“Your answer is pretty ‘old fashioned,’ move your thinking into the 21st century! You could have the cleanest house and the best-cooked meals, but if that person isn’t fulfilled and using the talents God has given her she wouldn’t be very happy.”


Old fashioned? The Word of God is forever, never going out of “style.”

The grass withers, the flower fades,
But the word of our God stands forever.
—Isaiah 40:8
     See also Psalm 119:89, 105:8; 1 Chronicles 16:15, 17:23; 1 Peter 1:25

There’s a major red flag in your comment. If a woman needs an outside, paying job to be “fulfilled,” then you’re dealing with a major spiritual problem in terms of her relationship with God and her sense of self-worth. As for using the talents God gave her, why do you assume those talents can only be brought out in the work place?

There are many women whose lives are creative, productive and impacting, who still choose to make their husbands, their homes, and their families their first priority (Proverbs 31). Do you think when a woman stands before Christ on Judgment Day and God looks at the talents He gave her, He’s going to ask her how much she got paid for them?


“My income is not only beneficial to the Lord’s work, it also allows me to witness and share the love of Jesus with many people. I am a healthier, happier wife being used of the Lord here more than I would be staying home to be a ‘full wife.'”


How do you know? What if a “full wife” is what God wants for your husband so that together you, and your husband, can be everything He intended?

P. S. God doesn’t need your money, He wants your total undying devotion.

Do not love the world nor the things in the world. If anyone loves the world, the love of the Father is not in him. For all that is in the world, the lust of the flesh and the lust of the eyes and the boastful pride of life, is not from the Father, but is from the world. The world is passing away, and also its lusts; but the one who does the will of God lives forever. —1 John 2:15-17


“Our children are grown and my husband works many hours. I quit my job last spring as it was very stressful and I truly did not enjoy it. I spent the next six months at home. We were able to go on two mission trips and I was able to work a lot in our local church. But I found the long, lonely hours were not very fulfilling so I sought new employment. I now help teach people to read—training volunteers to work with women arriving in the United States whose second language is English. I really do like my job. Is this still an unwise decision?”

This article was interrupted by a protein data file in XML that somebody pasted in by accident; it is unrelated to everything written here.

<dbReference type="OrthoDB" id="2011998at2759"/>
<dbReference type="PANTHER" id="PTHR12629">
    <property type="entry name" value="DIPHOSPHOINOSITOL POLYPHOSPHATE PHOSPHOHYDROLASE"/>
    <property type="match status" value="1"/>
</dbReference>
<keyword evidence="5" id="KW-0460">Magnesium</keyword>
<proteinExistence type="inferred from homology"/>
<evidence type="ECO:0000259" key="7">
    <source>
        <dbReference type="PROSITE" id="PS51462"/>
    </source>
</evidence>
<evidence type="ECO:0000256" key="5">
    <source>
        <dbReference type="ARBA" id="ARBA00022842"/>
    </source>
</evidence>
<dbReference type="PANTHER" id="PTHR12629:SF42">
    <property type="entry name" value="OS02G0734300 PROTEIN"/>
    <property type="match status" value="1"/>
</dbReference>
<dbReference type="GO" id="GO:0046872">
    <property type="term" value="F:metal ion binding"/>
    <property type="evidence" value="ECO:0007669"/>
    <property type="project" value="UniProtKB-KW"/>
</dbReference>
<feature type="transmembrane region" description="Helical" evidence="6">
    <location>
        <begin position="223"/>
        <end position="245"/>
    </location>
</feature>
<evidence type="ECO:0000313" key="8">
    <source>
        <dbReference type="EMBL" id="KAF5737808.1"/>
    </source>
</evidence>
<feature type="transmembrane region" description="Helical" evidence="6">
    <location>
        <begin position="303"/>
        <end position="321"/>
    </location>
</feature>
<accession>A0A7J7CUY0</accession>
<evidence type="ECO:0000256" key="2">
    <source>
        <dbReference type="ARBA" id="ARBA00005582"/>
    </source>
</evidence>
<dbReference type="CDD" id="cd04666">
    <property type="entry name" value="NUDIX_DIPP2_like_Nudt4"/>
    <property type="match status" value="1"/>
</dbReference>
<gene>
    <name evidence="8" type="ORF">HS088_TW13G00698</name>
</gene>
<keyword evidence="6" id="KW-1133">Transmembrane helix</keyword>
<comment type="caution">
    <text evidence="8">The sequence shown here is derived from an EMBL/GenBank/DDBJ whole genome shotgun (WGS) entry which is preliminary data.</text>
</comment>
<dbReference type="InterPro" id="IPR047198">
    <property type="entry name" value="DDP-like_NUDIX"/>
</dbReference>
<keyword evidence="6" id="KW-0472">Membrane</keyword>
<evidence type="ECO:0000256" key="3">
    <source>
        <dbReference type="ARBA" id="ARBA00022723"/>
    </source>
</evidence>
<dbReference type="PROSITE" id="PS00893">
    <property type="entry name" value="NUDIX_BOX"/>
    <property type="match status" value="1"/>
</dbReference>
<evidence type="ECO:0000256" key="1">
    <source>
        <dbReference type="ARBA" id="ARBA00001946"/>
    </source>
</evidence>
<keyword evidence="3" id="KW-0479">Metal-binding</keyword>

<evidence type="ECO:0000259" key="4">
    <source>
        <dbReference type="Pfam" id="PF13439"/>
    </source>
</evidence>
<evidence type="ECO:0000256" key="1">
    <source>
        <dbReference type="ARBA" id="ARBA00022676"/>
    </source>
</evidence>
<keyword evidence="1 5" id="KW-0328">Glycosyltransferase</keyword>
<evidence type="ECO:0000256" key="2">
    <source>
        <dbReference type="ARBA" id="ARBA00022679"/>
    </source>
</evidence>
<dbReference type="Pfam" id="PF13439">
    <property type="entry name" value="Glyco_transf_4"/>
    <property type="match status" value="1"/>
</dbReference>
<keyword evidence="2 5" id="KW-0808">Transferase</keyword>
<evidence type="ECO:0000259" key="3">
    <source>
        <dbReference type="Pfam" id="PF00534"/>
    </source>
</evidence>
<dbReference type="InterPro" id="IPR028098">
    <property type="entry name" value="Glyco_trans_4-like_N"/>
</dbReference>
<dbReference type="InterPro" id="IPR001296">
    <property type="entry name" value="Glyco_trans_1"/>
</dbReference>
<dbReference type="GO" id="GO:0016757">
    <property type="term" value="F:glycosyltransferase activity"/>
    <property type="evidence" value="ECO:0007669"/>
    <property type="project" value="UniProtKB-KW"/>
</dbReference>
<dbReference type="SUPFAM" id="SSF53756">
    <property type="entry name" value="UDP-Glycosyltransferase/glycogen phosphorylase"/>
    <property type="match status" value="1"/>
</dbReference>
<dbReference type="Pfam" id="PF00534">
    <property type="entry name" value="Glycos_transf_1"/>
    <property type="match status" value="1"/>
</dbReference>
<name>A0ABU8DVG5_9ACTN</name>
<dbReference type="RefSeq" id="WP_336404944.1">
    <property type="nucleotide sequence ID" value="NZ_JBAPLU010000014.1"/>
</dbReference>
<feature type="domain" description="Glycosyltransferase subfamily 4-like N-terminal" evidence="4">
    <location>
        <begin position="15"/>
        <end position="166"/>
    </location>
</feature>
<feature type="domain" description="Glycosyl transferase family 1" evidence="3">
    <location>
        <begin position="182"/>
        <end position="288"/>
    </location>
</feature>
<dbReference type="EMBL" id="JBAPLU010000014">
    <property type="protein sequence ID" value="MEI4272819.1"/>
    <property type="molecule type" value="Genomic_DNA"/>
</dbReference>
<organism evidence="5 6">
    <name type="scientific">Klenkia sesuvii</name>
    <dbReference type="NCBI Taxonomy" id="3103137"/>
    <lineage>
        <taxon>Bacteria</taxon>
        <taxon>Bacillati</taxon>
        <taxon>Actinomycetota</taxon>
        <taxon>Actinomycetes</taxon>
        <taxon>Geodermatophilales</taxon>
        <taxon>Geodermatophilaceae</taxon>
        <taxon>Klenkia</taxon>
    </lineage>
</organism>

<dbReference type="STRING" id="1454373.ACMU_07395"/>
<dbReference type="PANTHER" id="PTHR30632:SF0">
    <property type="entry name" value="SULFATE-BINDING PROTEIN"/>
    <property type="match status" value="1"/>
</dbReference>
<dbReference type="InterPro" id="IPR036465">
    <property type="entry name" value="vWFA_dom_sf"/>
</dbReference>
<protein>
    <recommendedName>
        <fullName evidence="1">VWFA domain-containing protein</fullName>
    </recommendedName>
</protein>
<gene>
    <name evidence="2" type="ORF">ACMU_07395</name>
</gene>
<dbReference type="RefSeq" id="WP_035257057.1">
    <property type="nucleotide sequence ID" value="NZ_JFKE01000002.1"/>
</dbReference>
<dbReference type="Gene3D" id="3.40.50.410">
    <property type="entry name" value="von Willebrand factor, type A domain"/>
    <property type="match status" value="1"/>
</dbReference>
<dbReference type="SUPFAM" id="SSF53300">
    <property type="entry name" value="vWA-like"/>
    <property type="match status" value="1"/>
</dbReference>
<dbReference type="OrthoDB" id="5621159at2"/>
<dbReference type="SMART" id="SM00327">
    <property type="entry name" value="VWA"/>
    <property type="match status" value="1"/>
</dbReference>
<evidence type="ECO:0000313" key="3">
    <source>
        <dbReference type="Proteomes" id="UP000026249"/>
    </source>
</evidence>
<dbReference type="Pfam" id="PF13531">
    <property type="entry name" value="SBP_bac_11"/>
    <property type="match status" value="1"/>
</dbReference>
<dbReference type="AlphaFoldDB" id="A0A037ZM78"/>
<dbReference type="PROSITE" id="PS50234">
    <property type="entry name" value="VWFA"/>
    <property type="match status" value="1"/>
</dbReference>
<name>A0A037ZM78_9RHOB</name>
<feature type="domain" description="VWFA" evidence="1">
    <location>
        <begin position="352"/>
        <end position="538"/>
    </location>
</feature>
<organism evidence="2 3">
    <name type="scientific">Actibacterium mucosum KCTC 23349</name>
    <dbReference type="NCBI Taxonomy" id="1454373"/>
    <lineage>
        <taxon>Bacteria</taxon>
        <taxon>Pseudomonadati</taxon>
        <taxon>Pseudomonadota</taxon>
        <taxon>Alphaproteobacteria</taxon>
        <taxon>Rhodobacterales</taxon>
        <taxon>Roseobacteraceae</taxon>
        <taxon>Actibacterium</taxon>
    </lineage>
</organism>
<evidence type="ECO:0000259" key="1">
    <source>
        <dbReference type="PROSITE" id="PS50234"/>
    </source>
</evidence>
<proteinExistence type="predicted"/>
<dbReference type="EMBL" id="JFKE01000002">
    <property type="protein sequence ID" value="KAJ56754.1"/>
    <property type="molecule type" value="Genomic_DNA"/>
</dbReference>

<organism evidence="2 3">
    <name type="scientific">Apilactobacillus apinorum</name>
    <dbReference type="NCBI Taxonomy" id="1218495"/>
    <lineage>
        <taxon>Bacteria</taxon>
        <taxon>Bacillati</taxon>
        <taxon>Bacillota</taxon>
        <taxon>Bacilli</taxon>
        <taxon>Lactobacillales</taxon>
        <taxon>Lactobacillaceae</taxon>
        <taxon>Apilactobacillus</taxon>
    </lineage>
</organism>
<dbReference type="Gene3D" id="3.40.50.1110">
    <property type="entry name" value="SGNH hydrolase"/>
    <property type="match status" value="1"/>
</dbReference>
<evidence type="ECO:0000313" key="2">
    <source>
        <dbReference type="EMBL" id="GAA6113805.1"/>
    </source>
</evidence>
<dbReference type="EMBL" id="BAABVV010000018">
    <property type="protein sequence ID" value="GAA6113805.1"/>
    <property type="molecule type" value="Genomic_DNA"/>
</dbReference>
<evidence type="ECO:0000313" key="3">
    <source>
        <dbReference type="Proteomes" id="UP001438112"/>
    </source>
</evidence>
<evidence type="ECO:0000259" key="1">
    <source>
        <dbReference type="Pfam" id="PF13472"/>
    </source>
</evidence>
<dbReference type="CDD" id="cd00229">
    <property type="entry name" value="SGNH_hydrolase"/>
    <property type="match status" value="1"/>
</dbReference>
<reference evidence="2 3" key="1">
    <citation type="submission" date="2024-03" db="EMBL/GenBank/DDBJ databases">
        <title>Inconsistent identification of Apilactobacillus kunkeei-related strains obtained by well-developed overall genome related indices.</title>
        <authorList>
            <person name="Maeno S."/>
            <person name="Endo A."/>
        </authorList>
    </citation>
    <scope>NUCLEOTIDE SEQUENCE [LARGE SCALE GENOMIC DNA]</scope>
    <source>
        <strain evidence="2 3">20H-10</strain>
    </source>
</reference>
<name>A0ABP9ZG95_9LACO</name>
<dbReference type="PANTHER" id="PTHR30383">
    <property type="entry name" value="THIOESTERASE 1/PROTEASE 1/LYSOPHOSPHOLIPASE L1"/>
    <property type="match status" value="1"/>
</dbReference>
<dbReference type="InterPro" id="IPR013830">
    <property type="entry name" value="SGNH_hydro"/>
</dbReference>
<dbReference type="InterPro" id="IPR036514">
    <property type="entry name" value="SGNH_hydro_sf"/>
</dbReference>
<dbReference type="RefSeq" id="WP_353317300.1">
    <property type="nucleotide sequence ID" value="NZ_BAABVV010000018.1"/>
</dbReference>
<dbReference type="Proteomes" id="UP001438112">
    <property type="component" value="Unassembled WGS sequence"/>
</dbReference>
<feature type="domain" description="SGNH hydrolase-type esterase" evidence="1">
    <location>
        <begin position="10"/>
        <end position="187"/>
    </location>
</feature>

Again, we are talking about “good” as distinguished from “best.” Does your job draw you closer to, or nudge you further away from, your husband?


“To say that you can find no Scripture to support a wife having employment outside the home (assuming her husband’s blessing) is preposterous! What about Proverbs 31?”


Proverbs 31:10-31 is an excellent outline of what a wife should be like. In the very first verse you find she is worth far more than money (v. 10). She is an “at home” mom (v. 15) who is in total charge of her house and children (v. 27-28). She works hard taking care of the family home (v. 13-15, 21), under her husband’s authority (v. 11-12), and multiplies her assets (v. 16, 24). She makes wise decisions with her husband’s blessing (v. 28-29). She doesn’t worry but rather totally trusts God with what He allows in her life (v. 25). But most of all, she is spiritually sound (v. 30, 26).

We find it interesting that the Proverbs 31 lady has a strong spiritual husband (v. 23), which is a point somewhat lost in this “working woman” discussion. We never once blamed the wife, but do totally lay blame, in its entirety, on the husband.

Most of the wives that work do so because the husband expects them to work or they feel they need to because of the financial situation the family has created. We believe the husband will answer, in some way, for many of his wife’s actions on Judgment Day as he is given spiritual leadership responsibility for the marriage.

For the husband is the head of the wife, as Christ also is the head of the church, He Himself being the Savior of the body. —Ephesians 5:23

Whether or not she is working outside the home, is rebellious, commits adultery, etc., we believe it ultimately has to do with his leadership, or lack thereof.


“Only the wives who truly love the Lord can say amen to this GML” (re: working wives).


Hats off to your husband! 🙂